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be the demise of... "
(Baxley) In the end, I was a bit disappointed.
There's another minute to that sequence
but I was told it was too violent.
In the original cut when the truck blows up,
an adjacent fuel dump goes up.
It was a truly amazing visual:
An area 100 feet by 100 feet filled with fire,
seven stuntmen caught up
as it engulfed them all doing full-burns.
Another cut: Two stuntmen starting
the helicopter, Bobby Bass runs in on fire.
Through the windshield, we see fire
wrapping his entire body and face -
the stuntman had gel on.
He's pounding on the windscreen
"Help me! Help me!"
As he's caught up
in an onslaught of bullet hits.
He's shot and he falls out of frame
and the guys are still trying
to take the helicopter up.
Nobody had ever seen anything like this.
I thought Jim and John
had written an incredible screenplay,
And throughout preproduction, I thought
we were all making the same movie.
War is aawul, horrific,
and I was under the impression
that that was the movie we were making.
John never wanted me
to shoot that sequence.
He stressed we weren't making a war movie.
(Di Sarro) We actually started detonating
fireball explosions on their chests.
Those were very effective. A lot
of partial burns, a lot of full burns.
We had gotten to the point where we were
detonating gas explosions into the people.
That was all through experience
and testing - what size bomb
and how to wrap it.
For the most part, stunt guys,
if they don't know who the effects guy is,
are very protective of their people.
They will apply the stunt gel and
prepare the wardrobe for full burn.
And they'll bring their guy out
ready to be glued.
In a lot of cases, I've seen a lot of stunt guys
even apply the glue, and light them.
I had such a relationship
with all these stunt people
that they came to me for all that stuff.
If I told them "The stunt gel will
be there tomorrow morning. Go home",
that was done, because there would
probably be ten times more stunt gel
than they'd need, in iced coolers.
And all of the wardrobe,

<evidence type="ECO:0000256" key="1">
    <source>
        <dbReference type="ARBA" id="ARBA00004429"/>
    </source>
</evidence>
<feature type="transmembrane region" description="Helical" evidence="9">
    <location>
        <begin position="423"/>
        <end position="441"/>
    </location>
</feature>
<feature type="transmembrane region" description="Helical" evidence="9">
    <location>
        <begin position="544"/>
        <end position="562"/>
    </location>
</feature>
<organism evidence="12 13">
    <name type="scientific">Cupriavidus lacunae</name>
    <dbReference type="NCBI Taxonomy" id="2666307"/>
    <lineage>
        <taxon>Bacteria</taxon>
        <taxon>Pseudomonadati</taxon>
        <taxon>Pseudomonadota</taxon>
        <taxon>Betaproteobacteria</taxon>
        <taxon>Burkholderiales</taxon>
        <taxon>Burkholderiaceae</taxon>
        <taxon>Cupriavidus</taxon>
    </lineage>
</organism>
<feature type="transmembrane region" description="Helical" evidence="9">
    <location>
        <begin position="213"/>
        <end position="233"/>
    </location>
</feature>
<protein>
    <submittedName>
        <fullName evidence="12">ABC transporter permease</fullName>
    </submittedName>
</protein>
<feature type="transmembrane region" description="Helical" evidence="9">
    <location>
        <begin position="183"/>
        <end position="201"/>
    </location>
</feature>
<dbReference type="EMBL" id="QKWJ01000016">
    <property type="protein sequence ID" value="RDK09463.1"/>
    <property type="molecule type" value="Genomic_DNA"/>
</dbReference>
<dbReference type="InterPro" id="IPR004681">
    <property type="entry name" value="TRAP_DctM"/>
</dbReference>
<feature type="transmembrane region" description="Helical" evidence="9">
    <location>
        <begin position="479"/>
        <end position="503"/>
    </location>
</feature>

all of the Nomex underwear,
will already have been dipped
in gel and put in ice buckets.
Believe me, when those guys
have that kind of trust in you
they'd just as soon have you do it,
because they have a lot more time to party.
In the type of heat
you'd experience in Mexico,
once you dressed the stuntman up,
you look for certain things.
You want to see that he's shivering.
The bottom jaw needs to shake from cold.
Because an experienced stuntman,
who's cool, won't sweat from nerves.
You can almost rest assured he has
at least five minutes on the air bottle.
They use a seven-minute air bottle,
but I've never found a seven-minute
bottle that's seven minutes.
Everybody breathes differently, OK?
Now, when you get
somebody who's nervous,
you keep him in an air-conditioned area
with an iced Nomex gelled suit on.
You put on everything but the headpiece.
Everybody's got to be ready.
You bring him out,
put the mouthpiece on, the hairpiece on,
put the air on, the headpiece on,
seal it, glue him, go.
Because a nervous guy? Two things:
He will suck that air bottle
in a minute and a half.
Now he's out of air. And he's on fire.
And the first response,
whether you're on fire or not,
is to get the headpiece off to get air.
Now what happens?
You burn.
The other problem is if you don't
keep the body cold, it will sweat.
Sweat causes pockets
of water inside the suit.
The heat from the fire boils the water
in the suit and causes hot-water burns.
When you glue them, you never
glue places like the hinge point
between the thigh
and the knee or the elbows.
The ears are very sensitive,
the feet and hands are very sensitive.
You put a little bit on the shoulders
but you never really need to glue
too much higher than the waist
because the fire will rise.
You want to keep the heat
as cool as possible
and the closer the source

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